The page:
- Change, continuity and power in the Russian political economy in comparative BRICs perspective
- Award date
- 19 October 2017
- Number of pages
- Document type
- PhD thesis
- Faculty of Social and Behavioural Sciences (FMG)
- Amsterdam Institute for Social Science Research (AISSR)
This article-based dissertation explores the development of the Russian political economy over the past 25 years in comparative BRICs perspective.
The first half of the thesis describes (article 1) and compares (article 2) the evolution of the macro-configuration of Russia's political economy (state-business and capital-labour relations) in the framework of Comparative Capitalism approach. The main finding is that Russia de-liberalised in the 2000s and increased its patrimonialism, understood as a form of socio-economic organisation strongly based on clientelism and patronage. All other BRIC countries developed in the opposite direction.
The second half of the dissertation examines the functioning (article 3) and origins (article 4) of Russia's current type of capitalism, characterised by insecure property rights and dubbed 'statist-patrimonial'. The focus of analysis is placed on small firms and their daily interactions with state officials. Based on in-depth interviews, the articles examine the drivers of widespread informal - and sometimes corrupt - business strategies and reveal the mechanism of 'informality trap': small firms that behave informally get locked in the vicious circle of informality, thus inadvertently undermining the security of their property. As a result, small businesses are not only victims of state predation but also have actively contributed to the functioning and emergence of Russia's form of capitalism.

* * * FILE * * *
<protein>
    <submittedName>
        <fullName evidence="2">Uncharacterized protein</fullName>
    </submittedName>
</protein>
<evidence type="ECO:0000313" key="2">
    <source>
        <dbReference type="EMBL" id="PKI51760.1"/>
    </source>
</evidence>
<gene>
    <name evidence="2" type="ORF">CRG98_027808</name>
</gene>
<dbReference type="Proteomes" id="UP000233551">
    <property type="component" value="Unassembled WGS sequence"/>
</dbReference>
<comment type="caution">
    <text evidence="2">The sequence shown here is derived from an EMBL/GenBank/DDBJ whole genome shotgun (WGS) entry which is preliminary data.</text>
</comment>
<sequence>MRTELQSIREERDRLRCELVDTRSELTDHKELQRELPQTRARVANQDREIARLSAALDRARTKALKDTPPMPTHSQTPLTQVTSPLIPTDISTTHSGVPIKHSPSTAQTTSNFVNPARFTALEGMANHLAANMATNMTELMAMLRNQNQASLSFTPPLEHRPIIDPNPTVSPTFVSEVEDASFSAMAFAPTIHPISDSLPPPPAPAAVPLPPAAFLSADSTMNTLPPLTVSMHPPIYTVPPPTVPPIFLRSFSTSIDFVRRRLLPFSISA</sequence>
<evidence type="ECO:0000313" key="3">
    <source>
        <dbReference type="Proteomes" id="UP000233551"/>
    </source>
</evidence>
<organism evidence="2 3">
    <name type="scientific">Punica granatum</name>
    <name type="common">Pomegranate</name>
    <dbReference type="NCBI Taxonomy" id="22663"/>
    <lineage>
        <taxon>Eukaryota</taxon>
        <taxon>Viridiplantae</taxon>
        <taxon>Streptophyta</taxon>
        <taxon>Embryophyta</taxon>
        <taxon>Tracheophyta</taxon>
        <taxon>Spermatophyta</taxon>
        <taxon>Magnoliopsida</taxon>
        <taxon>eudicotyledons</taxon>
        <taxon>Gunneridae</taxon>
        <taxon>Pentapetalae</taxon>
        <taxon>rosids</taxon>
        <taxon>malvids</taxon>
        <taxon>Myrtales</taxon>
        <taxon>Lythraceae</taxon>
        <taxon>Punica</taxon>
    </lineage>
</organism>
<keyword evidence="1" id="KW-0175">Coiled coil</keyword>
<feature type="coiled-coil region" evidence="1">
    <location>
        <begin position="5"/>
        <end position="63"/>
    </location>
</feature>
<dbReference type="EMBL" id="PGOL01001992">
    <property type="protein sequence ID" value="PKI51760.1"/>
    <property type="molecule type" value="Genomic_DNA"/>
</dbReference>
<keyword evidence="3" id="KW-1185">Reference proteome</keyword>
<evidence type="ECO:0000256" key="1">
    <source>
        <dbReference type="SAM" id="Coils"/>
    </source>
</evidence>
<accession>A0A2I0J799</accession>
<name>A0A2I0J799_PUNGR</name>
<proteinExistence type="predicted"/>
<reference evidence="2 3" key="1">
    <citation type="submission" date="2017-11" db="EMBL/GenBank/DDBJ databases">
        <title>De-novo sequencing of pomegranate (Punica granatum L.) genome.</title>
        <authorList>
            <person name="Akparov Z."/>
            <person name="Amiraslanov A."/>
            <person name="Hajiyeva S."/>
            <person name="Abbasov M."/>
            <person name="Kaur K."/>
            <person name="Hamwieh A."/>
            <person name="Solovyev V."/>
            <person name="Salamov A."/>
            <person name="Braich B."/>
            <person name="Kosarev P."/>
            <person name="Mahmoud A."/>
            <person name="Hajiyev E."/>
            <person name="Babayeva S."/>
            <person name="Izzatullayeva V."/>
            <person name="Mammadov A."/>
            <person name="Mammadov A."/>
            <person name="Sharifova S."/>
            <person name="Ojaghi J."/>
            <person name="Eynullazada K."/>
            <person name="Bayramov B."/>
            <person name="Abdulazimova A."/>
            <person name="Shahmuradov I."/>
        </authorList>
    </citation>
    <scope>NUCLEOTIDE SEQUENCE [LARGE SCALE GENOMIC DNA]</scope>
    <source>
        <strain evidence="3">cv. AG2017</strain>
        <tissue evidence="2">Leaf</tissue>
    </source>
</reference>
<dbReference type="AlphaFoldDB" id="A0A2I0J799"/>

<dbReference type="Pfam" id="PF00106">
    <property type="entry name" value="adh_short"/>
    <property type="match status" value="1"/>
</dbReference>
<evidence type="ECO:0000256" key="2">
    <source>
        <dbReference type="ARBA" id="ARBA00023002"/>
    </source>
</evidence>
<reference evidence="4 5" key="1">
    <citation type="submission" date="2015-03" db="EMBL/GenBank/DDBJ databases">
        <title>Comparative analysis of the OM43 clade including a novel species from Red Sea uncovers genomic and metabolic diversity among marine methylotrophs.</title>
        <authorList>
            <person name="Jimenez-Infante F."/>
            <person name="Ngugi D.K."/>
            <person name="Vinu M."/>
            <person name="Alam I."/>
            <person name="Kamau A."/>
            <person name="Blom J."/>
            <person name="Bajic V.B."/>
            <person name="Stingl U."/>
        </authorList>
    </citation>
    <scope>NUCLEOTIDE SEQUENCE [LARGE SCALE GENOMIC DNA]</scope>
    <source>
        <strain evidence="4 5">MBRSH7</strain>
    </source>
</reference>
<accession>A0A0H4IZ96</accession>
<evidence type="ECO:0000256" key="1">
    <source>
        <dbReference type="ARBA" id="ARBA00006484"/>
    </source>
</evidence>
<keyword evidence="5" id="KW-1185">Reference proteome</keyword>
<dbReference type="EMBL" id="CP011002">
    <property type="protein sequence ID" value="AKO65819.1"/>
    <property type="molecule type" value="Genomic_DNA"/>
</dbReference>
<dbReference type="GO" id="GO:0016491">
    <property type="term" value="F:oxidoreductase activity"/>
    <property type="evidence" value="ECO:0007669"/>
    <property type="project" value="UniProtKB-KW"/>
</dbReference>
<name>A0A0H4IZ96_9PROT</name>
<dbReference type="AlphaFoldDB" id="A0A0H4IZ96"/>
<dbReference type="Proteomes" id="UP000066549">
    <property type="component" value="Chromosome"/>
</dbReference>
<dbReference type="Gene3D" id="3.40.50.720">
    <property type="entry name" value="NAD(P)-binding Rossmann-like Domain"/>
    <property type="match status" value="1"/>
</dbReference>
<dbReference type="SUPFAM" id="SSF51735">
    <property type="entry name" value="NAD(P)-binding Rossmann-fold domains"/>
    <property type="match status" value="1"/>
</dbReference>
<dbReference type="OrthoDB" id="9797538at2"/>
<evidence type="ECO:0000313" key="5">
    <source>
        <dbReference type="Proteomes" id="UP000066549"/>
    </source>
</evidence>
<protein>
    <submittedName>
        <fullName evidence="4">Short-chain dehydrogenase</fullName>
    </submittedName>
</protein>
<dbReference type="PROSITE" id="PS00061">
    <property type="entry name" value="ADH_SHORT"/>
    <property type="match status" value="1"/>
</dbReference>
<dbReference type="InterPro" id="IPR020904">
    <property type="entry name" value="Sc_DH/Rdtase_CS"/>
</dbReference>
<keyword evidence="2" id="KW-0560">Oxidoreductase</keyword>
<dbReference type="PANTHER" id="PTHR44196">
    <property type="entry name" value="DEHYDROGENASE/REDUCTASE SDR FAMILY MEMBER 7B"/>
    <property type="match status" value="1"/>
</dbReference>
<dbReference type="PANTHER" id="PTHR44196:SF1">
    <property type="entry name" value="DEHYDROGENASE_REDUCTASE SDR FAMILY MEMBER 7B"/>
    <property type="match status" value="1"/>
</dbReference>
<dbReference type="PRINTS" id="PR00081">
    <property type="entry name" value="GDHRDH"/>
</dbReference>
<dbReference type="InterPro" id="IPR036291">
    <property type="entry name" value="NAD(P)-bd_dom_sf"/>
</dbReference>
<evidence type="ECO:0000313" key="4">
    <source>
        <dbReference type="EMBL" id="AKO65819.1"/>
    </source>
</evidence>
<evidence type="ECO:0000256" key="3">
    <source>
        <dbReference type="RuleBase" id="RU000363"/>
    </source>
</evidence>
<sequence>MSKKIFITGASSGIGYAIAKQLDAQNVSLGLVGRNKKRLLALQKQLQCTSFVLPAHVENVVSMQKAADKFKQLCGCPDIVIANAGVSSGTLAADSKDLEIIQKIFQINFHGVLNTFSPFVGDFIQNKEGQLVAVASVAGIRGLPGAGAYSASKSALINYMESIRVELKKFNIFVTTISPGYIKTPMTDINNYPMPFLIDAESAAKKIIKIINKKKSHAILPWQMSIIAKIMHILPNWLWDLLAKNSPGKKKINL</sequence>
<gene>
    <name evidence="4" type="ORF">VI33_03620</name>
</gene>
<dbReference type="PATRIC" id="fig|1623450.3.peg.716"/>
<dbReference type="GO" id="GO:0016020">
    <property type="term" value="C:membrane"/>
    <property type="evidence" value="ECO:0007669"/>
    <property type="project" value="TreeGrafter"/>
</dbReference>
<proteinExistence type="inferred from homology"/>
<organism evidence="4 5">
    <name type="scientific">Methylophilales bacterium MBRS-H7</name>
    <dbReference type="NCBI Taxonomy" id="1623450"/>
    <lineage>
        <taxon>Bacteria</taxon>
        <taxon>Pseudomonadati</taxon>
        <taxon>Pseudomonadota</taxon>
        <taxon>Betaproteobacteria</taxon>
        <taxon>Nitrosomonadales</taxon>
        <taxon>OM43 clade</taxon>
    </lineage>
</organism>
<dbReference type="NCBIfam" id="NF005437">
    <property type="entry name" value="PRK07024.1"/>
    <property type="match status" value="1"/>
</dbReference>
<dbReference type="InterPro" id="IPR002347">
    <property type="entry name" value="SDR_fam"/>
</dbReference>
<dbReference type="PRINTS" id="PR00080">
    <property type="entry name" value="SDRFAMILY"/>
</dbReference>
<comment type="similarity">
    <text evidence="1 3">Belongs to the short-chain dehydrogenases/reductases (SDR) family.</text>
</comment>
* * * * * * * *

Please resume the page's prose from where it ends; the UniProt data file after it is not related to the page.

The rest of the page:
In summary, by examining patrimonialism and the mechanism of 'informality trap' the dissertation provides a better understanding of the Russian case and enables the refinement of social science tools to analyse political economies beyond the industrialised countries.
Thesis (complete) (Embargo up to and including 19 October 2019)
Chapter 4: Digging their own graves: How small Russian companies contributed to the emergence of Russia's statistpatrimonial political economy (Embargo up to and including 19 October 2019)
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